For some unfortunate Americans stopped by municipal police, a routine traffic stop can turn into a costly confiscation of private property then used to fund local enforcement agencies. Arizona’s Civil Forfeiture laws, allowing police to seize – and then keep or sell – any property they allege is involved in a crime, create unfair incentives for law enforcement to seize and forfeit as much money and property from people as possible. Though this unconstitutional act has become part of the American legal landscape, the ACLU is working to change these laws and make sure this exploitative scheme ends.
In Arizona, the ACLU is working on important legislative changes, including lobbying for a bill sponsored by Representative Bob Thorpe that requires a conviction before civil forfeiture is granted. The ACLU believes that many reforms should be considered that include: creating a minimal value so that some property isn’t subject to forfeiture at all; creating a system with greater protections, and doing away with uncontested forfeiture. The ACLU of Arizona continues to focus on this issue, and will push for greater changes in the 2017 legislative session.
Arizona ranks nationally as one of the worst states for expecting that your personal property is protected from unlawful government seizure. As it stands today, the Grand Canyon State has the lowest standard of proof for a law enforcement official before they can decide to take your property. Meanwhile, the burden of proving that the officer unjustly seized your belongings lies with you- whereas in all other instances of law the burden of proof is on the accuser.
Law enforcement departments are also incentivized to abuse their abilities to seize personal property. Since the burden of recovering the property is on the owner, the cost of litigation is also on the property owner. Unless the owner is completely successful in recovering their items, they are usually left with the bill for both their legal expenses and the department’s. All the while, proceeds from property taken by the department goes- in most cases- completely to the department. So, it stands to reason that with a minimal risk of legal expenses, a very low standard of proof and clear tangible gains, departments across the state can protect and serve a community that doubles as a personal yard sale.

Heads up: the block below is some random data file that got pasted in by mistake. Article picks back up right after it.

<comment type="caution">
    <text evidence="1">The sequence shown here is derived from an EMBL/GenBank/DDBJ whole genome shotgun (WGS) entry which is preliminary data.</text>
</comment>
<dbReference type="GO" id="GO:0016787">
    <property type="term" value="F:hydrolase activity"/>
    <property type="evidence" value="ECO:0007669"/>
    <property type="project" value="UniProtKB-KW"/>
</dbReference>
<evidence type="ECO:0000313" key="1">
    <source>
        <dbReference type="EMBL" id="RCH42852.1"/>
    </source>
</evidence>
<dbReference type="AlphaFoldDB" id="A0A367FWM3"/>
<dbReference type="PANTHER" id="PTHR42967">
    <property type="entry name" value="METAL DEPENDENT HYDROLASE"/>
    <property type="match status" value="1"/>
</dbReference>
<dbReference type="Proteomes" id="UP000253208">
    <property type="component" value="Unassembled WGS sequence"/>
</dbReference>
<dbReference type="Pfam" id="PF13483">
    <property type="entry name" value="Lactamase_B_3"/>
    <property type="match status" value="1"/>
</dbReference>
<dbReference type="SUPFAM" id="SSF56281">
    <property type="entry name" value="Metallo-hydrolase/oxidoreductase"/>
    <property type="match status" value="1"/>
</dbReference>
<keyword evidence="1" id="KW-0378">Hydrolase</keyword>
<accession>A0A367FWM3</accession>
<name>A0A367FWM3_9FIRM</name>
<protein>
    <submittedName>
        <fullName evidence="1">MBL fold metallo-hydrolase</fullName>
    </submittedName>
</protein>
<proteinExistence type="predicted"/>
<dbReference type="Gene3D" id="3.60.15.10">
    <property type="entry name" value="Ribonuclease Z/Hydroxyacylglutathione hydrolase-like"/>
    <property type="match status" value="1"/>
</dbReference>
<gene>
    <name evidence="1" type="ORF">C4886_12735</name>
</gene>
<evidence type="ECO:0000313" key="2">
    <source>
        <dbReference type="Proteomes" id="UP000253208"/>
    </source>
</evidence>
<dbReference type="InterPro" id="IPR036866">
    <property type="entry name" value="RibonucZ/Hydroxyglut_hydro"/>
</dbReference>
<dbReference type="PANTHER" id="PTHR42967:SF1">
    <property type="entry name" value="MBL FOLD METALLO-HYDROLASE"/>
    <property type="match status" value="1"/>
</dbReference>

In the last 15 years, Arizona law enforcement has taken more than $500 million through civil asset forfeiture abuse. Furthermore, the departments have recognized their opportunity and have capitalized on it exponentially. In 2000, departments seized $9.3 million but in 2014 they took more than $36 million from citizens.
The ACLU of Arizona is working through the courts to rein these abuses to basic civil liberties, but insist on going through the legislature to come up with a more permanent solution. Our proposed legislative goals set boundaries for law enforcement while protecting citizens and add a layer of accountability to departments.
Our legislation would require that civil asset forfeiture can only be conducted after a conviction. The ACLU believes that many reforms should be considered that include: creating a minimal value so that some property isn’t subject to forfeiture at all; creating a system with greater protections, and doing away with uncontested forfeiture. The ACLU of Arizona continues to focus on this issue, and will push for greater changes in the 2017 legislative session.